Wicomico Council plans Saturday sit-down with state lawmakers

A letter that will go to state lawmakers, asking them to approve a referendum that will decide how school board members are chosen, will be discussed at the annual  legislative breakfast Saturday.

The letter was discussed at a recent Wicomico County Council meeting, and there was talk about penning a draft, but that hasn’t yet been done, said County Councilman Marc Kilmer.

“We’ll be discussing this issue with the county’s legislative delegation … we want to make sure they are on board with what we are proposing before we officially sign off on it,” Kilmer said.

The breakfast is scheduled for 8 a.m. in the Da Nang Room at the Wicomico Youth and Civic Center.

If a referendum is approved by state lawmakers, voters will decide if they want an elected or appointed school board or a hybrid version.

The last option would mean that, of the seven members on the school board, two would be appointed by the County Council and five would be elected by voters.

The legislative meeting will begin with a brief overview of the county, followed by discussion about the school board.

Also on the agenda, concerning education, is maintenance of effort, school construction and the Cade formula. The formula is used for the distribution of funds to community colleges in Maryland. It’s named for late state Sen. John A. Cade.

Highway user revenues will be discussed under the “fiscal matters” portion of the agenda, along with disparity grants and zero waste mandate.

Concerning the local economy, views will be exchanged on the sprinkler mandate, Perdue Stadium matching grant and standards for the board of Elections.

Last month, Sen. Jim Mathias said he expects legislators will proceed with the referendum. The 2016 legislative session begins in mid-January.

Mathias said he’s pleased County Council members hosted public hearings about a referendum. He said he’ll review the final letter, then submit it.

“My problem is not with a referendum or with an elected school board. I asked for public hearings to engage the public. Regardless of what some people may have said, when the request came forward with their language last year, I don’t believe it had the public engagement it should have had,” the senator said.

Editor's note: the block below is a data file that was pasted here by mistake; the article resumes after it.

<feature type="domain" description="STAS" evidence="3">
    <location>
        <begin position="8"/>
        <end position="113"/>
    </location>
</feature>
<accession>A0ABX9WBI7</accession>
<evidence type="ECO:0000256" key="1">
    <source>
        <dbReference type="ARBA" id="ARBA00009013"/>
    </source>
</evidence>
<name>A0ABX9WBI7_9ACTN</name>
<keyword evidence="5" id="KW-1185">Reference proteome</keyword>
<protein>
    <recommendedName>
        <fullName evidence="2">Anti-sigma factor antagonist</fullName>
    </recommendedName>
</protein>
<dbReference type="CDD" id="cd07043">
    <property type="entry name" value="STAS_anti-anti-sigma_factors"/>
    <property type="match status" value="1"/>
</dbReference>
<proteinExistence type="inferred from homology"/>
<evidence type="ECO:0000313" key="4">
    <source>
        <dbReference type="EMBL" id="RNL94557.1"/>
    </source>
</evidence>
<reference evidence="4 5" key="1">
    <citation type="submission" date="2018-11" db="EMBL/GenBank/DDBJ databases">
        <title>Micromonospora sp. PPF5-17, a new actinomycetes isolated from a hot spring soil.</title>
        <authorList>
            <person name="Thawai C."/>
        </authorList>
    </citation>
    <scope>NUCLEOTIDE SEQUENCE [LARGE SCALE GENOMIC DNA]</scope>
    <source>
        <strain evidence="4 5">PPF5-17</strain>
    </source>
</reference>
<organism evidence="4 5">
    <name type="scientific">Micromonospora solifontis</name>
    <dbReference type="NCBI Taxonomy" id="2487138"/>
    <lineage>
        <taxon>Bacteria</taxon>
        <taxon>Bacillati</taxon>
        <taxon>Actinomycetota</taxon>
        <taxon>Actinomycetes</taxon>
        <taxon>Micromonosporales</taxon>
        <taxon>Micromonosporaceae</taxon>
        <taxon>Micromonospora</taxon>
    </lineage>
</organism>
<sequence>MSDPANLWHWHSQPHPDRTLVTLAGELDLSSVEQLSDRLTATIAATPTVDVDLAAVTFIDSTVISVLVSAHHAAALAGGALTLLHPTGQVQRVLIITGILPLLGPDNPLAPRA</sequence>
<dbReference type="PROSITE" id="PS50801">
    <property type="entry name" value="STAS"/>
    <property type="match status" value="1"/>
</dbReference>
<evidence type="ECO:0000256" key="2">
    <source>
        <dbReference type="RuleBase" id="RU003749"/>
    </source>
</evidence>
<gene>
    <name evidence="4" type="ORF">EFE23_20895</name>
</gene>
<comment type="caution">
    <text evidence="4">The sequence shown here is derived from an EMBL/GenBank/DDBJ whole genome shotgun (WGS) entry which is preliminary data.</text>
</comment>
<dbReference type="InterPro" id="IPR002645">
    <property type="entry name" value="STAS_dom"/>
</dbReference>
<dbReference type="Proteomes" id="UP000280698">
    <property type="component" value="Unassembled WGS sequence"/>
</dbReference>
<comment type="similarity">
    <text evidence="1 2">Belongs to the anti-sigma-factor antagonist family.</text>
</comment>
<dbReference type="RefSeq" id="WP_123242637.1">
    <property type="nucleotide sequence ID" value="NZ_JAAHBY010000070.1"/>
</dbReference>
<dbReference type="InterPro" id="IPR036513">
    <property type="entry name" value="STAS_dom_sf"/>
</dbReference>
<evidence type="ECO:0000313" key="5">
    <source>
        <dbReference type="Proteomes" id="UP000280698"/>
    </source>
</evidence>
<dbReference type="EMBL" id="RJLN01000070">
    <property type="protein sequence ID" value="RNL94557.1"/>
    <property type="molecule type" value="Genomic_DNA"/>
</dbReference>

“These are reasonable minds at work here and that’s all I can ask,” Mathias said.

Although each Council member probably has a personal preference, Kilmer said the council, as a unit, takes the stand that it is best for voters to decide.

“There has been a movement in Wicomico County the last four or five years to move to an elected school board,” Kilmer said, adding he supports a fully elected school board.

“It’s not important what I think. It’s important what the people of Wicomico County think. My role is to help get this on the ballot,” he said.

Council Vice President Matt Holloway agreed. “The whole purpose of this was to let the people decide,” he said, adding he’s eager to get the matter “off the table,” after years of discussion.

“We’re very fortunate to have Marc Kilmer on the Council with us. He is very familiar with bill drafting. He has done a very nice job of assembling the scattered thoughts of the council,” Holloway said.

The matter has lingered, he said, “because of a learning curve.”

“It took awhile for us to realize what the state was looking for, a more public process. We have done that by holding four public forums for input and we finally have the correct people on the Council and in the delegation.

“There has been quite a push of people who are requiring that they have the choice, that it goes up to referendum, so they can decide if they want an elected or an appointed school board,” Holloway said.

Throughout the country, more than 90 percent of school boards are elected, he said.


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